Thanks for putting up some of the comments that have occurred between some of the parties though. That helped with this whole thing a bit. Well said Ben. Don’t think you really did anything I wouldn’t do. Come on, do people know Ben? Stand up guy. Best intentions are in place. Same with Jon. Knew about the past area, and developed what he believes to be a different area. Called it something else. I haven’t been there so I don’t know if you can just lump it all together into the same area (like saying area A B C D and Lincoln are all the same MT. Evans bouldering area)

    Do disagree with taking draws though. NO bueno. Remember that guy at Smith Rock? Don’t give me that “I wasn’t sure” crap.

    I see what you’re trying to do Jamie, have a discussion with neutrality. You have the good intentions as well to hold a debate and talk about climbing without sides. It’s just really tricky to do that when it comes to the topic of “Ethics.” It’s a purely personal discussion rooted in beliefs, so it’s going to get personal one way or the other! Good luck though! I just hope people can go climbing without feeling like they’re trampling someone else’s bouldering.

    Glad no one’s going to find my special climbing areas any time soon…

  10. AB

    13. Aug, 2012

    Jamie: I was being sarcastic

  11. bmj

    13. Aug, 2012

    @Adam M: It isn’t the people–the same thing happens everywhere. We just hear about it more in a place like CO because it’s such a desirable location for climbers. No one really cares about the soap operas around sector names and “who found what, when” in the forests of SW PA.

  12. B3

    13. Aug, 2012

    AB Ah that makes more sense.

  13. jacob

    13. Aug, 2012

    doesn’t anybody know how to read? jason explained why he took the draws…mt. evans is a wilderness area. you are not allowed to leave draws, or stash gear, or stash crashpads(like there are in every area of mt. evans every summer…i counted 15 one day at lincoln lake) in a wilderness area. how does this not make sense to some of you?
    and don’t badmouth jason for takiing those draws. he didn’t know when ben was coming back, just as ben didn’t know that jason had put time into it.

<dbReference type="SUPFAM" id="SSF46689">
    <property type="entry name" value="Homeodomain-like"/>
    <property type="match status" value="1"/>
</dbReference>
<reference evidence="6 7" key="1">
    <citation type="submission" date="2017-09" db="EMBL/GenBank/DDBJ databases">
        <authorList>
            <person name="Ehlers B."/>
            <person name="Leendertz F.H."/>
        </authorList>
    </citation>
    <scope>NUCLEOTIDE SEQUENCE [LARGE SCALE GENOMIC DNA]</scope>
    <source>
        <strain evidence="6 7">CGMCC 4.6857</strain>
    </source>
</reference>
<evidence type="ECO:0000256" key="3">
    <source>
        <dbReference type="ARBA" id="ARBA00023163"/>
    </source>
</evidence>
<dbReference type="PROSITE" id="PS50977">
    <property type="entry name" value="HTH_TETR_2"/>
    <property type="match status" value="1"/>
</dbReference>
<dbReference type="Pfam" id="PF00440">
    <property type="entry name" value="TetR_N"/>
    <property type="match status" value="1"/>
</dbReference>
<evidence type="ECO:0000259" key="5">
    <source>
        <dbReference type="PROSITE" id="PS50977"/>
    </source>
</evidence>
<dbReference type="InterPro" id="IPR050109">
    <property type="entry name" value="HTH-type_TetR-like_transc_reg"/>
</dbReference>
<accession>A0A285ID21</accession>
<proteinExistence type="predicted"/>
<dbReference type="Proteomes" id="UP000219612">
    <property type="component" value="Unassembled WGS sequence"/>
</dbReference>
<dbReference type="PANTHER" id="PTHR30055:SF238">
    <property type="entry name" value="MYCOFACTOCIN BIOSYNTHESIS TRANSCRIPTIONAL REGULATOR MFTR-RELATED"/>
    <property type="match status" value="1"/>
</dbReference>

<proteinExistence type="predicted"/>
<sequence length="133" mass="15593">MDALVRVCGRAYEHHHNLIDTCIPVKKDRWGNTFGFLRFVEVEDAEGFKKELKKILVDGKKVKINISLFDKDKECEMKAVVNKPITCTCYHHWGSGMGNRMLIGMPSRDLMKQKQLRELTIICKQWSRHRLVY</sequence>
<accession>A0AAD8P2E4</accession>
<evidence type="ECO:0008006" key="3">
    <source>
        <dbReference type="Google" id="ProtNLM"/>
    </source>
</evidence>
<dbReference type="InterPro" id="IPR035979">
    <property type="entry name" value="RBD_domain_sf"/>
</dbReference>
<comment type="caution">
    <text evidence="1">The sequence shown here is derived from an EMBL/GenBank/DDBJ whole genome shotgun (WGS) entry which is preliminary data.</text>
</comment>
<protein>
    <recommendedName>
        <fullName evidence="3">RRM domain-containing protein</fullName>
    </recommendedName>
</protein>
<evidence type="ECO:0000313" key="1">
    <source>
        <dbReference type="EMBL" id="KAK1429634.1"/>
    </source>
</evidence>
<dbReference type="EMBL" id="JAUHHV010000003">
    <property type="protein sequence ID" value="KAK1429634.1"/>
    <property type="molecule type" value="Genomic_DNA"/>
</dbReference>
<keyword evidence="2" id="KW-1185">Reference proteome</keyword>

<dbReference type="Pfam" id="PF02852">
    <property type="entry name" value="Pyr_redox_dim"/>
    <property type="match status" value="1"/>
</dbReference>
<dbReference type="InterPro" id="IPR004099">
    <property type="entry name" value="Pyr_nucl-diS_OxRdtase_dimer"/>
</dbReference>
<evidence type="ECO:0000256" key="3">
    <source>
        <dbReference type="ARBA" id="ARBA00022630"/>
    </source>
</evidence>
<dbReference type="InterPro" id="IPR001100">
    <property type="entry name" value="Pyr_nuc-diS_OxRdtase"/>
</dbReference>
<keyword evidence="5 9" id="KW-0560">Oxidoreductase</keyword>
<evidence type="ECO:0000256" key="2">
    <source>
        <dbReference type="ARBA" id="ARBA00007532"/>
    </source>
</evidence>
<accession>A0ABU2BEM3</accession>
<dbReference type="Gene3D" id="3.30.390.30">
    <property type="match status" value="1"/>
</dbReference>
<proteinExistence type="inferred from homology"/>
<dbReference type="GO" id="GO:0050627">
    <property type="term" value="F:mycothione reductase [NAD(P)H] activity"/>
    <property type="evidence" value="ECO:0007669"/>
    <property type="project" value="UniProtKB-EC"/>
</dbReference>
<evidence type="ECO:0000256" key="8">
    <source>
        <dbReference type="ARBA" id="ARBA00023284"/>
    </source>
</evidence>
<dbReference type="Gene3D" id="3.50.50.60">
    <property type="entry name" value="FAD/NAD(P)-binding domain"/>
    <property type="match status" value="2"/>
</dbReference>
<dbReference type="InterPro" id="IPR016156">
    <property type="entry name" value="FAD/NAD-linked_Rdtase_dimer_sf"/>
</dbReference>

14. Munky

    13. Aug, 2012

    It’s the people! You guys care way too much. I swear everytime I go to this site (which is about once every couple of weeks) I read the same type of discussion/argument/commentary/etc. I always come to the same conclusion that the Boulder (or for that matter Front Range) scene is way too caught up in the seriousness and legitamacy of rock climbing. My god men, its not life or death, nor is it even remotely important on a global scale. So, I ask you who gives a flying fuck? Go out and climb rocks. Who cares what the area is called, what the grade is, where the problem starts, etc. Are you getting paid for this? At the end of the day, you know if you had fun, or pushed yourself to your limit. You know if you are a better rock climber than your mate or whether he is better than you. Its just rock climbing, and in the case of most of the discussions just bouldering. You are climbing up rocks that are usually at most 10-15 feet in height. Playing on erratics. WTF is wrong with people.

  15. Jabroni

    13. Aug, 2012

    I don’t see the re-naming of the sector as anything particularly worrisome. A sector can be huge or tiny as people see fit. Call half of it the Abyss, or the whole thing Big Area of Rocks.

    I think the main issue is with the climbs themselves, and the ‘theft’ of climbs, and this should be more easily avoided with the guide creation capability available through online sites nowadays. Presuming that Jon and co do their research before heading out, which it sounds like they did but info was limited. All that’s needed is to have a few photos and some descriptions online, with a simple ‘project, please stay off’.

    I’ve done exactly that with an area I’ve been developing. The guide is online and updated anytime I climb out there. It doesn’t currently include directions so it could be just about anywhere, but it has sector names and photos and topos of the climbs. If anyone wants to snake a project (or sector) and call it something else, they’re going to have to prove my friends and I didn’t send it first and explain why they didn’t do some research first on why some boulders were clean and others were mossy as crap.